Two others figures involved in the Coordination Council, a group of civic leaders set up by the opposition to negotiate a power transition, also disappeared Monday morning, according to the opposition.
“Their whereabouts are unknown,” the council said in a statement Monday, accusing the regime of using methods of terror. “Obviously such methods are illegal and cannot lead to any result other than the aggravation of the situation in the country, a deepening of the crisis and further growth of protests.”
Kolesnikova was dragged into a dark van marked “Connection” and driven to an unknown location, according to local media, a day after plainclothes police chased and beat peaceful protesters in Minsk. An estimated 100,000 people demonstrated against the government on Sunday and more than 630 were arrested, according to police.
Independent Belarusian media, Tut.by, cited a witness who gave her name only as Anastasia who reported she heard the sound of a phone falling and a scuffle at around 10:05 a.m. near the National Art Museum. She saw Kolesnikova seized by several masked plainclothes men and put into the van. Police have denied Kolesnikova was arrested.
With most opposition leaders jailed or out of the country, Kolesnikova was an important rallying point for protests, including mass solidarity marches of women wearing white and red, the colors of the Belarusian republican flag.
Opposition presidential candidate Svetlana Tikhanovskaya left suddenly for Lithuania on Aug. 12, hours after going to the Central Election Commission to lodge a protest of the result. Tikhanovskaya, whose husband, popular blogger Sergei Tikhanovsky remains in prison, has not detailed what happened at the commission that prompted her to leave the country.
Tikhanovskaya confirmed the disappearances on Monday of Kolesnikova, as well as the other two members of the council.
“The kidnapping of Maria Kolesnikova, Anton Rodnenko and Ivan Kravtsov is an attempt to disrupt the work of the Coordination Council. But this will not stop us,” she said.
The third face of the opposition’s presidential campaign, Veronika Tsepkalo, wife of another presidential candidate, fled Belarus shortly after the Aug. 9 election after receiving phone calls warning she would be arrested. Her husband, businessman Valery Tsepkalo who was barred from running, had fled earlier with their two sons, 10 days before the election.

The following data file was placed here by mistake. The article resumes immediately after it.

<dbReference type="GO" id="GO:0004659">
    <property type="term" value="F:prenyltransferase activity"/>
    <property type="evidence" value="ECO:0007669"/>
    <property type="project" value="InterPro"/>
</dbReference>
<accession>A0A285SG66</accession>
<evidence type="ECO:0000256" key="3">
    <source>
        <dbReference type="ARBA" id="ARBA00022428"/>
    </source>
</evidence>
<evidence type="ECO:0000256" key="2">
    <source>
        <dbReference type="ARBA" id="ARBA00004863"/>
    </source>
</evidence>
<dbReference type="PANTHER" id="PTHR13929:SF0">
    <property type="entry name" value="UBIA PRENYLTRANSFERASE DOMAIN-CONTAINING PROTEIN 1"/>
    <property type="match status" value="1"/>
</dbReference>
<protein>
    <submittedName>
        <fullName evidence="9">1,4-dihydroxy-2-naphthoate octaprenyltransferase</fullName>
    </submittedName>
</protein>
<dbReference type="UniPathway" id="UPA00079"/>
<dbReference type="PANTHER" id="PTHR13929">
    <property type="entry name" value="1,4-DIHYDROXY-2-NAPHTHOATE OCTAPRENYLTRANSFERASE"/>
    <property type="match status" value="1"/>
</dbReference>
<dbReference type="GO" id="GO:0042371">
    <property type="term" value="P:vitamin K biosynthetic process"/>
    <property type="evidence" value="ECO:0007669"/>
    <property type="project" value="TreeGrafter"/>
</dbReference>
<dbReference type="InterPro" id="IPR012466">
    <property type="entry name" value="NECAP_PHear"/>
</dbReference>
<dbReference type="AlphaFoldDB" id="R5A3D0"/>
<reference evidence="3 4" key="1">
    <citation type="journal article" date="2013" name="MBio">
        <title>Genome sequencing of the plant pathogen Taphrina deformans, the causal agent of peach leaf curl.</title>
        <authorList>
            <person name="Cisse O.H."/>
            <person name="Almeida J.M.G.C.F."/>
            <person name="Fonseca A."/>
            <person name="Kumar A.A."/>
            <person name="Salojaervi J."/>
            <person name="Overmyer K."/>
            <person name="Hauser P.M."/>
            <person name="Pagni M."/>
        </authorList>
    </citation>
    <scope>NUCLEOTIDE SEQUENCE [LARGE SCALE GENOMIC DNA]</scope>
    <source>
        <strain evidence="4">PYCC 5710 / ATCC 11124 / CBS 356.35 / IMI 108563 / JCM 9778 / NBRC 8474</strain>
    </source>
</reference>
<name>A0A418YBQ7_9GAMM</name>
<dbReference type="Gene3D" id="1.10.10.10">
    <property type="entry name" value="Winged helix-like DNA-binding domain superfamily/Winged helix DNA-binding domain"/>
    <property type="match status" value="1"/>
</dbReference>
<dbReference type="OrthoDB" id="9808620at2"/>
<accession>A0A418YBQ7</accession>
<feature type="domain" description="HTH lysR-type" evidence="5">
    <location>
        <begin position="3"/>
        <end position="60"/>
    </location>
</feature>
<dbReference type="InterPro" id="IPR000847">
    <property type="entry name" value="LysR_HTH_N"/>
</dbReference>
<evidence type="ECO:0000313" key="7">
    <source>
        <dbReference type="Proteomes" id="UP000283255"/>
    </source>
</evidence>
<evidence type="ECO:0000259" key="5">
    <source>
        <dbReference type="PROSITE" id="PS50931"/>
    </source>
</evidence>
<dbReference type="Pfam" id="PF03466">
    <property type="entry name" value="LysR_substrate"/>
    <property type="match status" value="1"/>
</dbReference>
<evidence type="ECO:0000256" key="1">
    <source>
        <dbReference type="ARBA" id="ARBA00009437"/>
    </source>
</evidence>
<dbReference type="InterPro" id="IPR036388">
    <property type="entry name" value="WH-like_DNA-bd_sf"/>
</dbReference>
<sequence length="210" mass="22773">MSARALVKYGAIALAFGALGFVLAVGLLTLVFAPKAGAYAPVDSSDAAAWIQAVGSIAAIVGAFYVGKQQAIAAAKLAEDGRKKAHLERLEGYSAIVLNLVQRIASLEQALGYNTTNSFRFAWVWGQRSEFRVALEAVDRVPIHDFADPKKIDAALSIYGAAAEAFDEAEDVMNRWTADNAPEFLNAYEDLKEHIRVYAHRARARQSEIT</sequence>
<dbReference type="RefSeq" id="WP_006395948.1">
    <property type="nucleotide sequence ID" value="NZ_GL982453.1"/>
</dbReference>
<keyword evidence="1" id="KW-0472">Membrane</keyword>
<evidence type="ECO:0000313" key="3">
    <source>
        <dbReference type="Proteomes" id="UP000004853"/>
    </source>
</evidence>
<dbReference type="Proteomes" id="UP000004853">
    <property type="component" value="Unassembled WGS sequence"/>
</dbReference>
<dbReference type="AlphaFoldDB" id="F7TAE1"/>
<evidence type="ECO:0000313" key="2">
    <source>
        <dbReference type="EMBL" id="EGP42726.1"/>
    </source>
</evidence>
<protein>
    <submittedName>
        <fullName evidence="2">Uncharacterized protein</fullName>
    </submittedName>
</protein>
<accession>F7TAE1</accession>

The three women, all stand-ins for their husbands or colleagues who were jailed or barred from running in last month’s presidential election, ran an electrifying campaign that won wide support.
Belarus electoral authorities declared Lukashenko the election winner with 80.1 percent of the vote, compared with just 10.2 percent for Tikhanovskaya — a disputed result that has been rejected by the United States and European leaders and triggered the protests.
Election results were widely condemned as falsified, with some polling stations recording more votes than voters. Some polling station workers came out later stating that they had signed falsified election protocols because they felt afraid or powerless.
Kolesnikova is the campaign manager for opposition candidate Viktor Babariko, a former banker who was jailed by authorities along with his son before the election.
Kolesnikova’s disappearance came two days after another opposition figure, Olga Kovalkova, was evicted from the country Saturday after serving 15 days in jail for protesting. She said officers of the Belarusian internal security, the KGB, told her she had the choice to leave the country or serve a very long jail sentence.
She said she was removed from prison with a hood over her head and forced into a car and kept out of sight. According to Kovalkova, the agents drove her to the Polish border, where they handed her a passport and a certificate that she did not have the novel coronavirus, although she had never taken a test.
“Apparently, they wanted to make sure that people think that I left the country voluntarily, I simply escaped,” she told Echo of Moscow. “They released a story on TV that Tikhanovskaya’s comrade-in-arms had left the country. Only they forgot to mention that they forcibly expelled me.”
Another member of the Coordination Council, Pavel Latushko, who fled Belarus on Sept. 2, told Russian news agency Tass on Monday that authorities gave him the choice of being prosecuted or leaving the country. Two other members of the council, Liliya Vlasova and Sergei Dylevsky, were arrested last month.
Lukashenko, clinging on to power, has taken to appearing in public toting an automatic weapon and issuing dire warnings that NATO is about to invade, comments rejected by NATO leaders.
Isolated and politically besieged, he turned to Russian President Vladimir Putin last month begging for support. Putin, who recently pushed through constitutional changes that could see him rule until 2036, promised to send riot police if necessary.
Moscow has been pursuing economic and political integration with Belarus for decades, given its strategic position bordering NATO countries. The countries signed a union treaty in 1999 but until the current crisis over this political legitimacy, Lukashenko had stalled on integration.